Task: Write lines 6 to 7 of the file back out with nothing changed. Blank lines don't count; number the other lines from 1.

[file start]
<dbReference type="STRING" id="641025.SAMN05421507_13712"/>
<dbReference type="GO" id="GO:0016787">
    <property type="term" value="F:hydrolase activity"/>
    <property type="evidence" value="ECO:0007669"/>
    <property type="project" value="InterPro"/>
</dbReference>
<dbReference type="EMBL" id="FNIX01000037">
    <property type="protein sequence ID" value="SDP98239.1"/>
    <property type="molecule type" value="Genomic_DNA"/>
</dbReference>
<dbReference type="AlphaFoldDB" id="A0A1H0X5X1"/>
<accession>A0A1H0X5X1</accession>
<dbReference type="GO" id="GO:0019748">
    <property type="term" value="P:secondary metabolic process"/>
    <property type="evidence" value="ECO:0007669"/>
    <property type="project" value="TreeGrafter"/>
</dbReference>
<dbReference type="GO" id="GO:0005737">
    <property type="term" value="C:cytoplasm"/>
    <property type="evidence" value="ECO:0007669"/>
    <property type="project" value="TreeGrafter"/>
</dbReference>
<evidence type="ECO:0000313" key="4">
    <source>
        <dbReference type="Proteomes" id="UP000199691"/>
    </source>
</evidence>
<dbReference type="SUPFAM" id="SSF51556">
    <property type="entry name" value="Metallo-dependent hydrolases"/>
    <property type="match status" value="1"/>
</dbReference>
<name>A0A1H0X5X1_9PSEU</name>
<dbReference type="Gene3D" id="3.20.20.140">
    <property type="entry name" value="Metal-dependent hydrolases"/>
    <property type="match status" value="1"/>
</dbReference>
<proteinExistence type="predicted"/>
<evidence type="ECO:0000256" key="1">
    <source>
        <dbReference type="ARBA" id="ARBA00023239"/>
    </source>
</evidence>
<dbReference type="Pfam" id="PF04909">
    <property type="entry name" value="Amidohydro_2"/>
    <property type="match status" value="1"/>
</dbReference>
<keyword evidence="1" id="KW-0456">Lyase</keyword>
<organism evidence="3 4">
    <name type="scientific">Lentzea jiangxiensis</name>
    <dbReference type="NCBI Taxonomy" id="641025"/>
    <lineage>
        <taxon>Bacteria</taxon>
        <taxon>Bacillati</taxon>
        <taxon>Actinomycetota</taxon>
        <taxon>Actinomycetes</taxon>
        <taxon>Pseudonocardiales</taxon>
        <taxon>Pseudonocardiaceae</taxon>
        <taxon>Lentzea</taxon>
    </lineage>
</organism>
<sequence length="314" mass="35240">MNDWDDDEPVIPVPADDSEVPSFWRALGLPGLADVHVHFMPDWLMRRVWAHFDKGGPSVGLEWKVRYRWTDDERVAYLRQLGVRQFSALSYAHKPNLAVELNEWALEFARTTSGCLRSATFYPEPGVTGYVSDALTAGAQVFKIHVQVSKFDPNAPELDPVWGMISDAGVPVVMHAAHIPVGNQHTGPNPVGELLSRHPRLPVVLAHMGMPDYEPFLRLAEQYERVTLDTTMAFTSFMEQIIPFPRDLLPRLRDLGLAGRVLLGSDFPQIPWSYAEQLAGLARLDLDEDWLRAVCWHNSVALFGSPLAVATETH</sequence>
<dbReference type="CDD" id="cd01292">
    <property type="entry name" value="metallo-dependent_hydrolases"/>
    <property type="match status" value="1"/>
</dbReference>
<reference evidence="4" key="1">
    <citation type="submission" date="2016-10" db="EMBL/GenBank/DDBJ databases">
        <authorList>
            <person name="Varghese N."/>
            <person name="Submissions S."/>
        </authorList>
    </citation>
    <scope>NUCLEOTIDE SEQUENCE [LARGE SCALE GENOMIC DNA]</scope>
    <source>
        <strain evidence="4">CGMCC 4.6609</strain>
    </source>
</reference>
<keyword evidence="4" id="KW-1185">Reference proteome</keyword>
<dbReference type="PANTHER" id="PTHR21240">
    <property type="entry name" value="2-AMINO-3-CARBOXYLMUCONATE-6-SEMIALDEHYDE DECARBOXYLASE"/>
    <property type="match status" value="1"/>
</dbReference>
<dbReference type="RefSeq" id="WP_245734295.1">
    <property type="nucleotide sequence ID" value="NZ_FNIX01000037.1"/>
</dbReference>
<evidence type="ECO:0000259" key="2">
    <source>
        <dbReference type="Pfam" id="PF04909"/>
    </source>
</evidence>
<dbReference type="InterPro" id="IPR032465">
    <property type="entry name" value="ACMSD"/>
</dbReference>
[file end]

</dbReference>
<dbReference type="EMBL" id="FNIX01000037">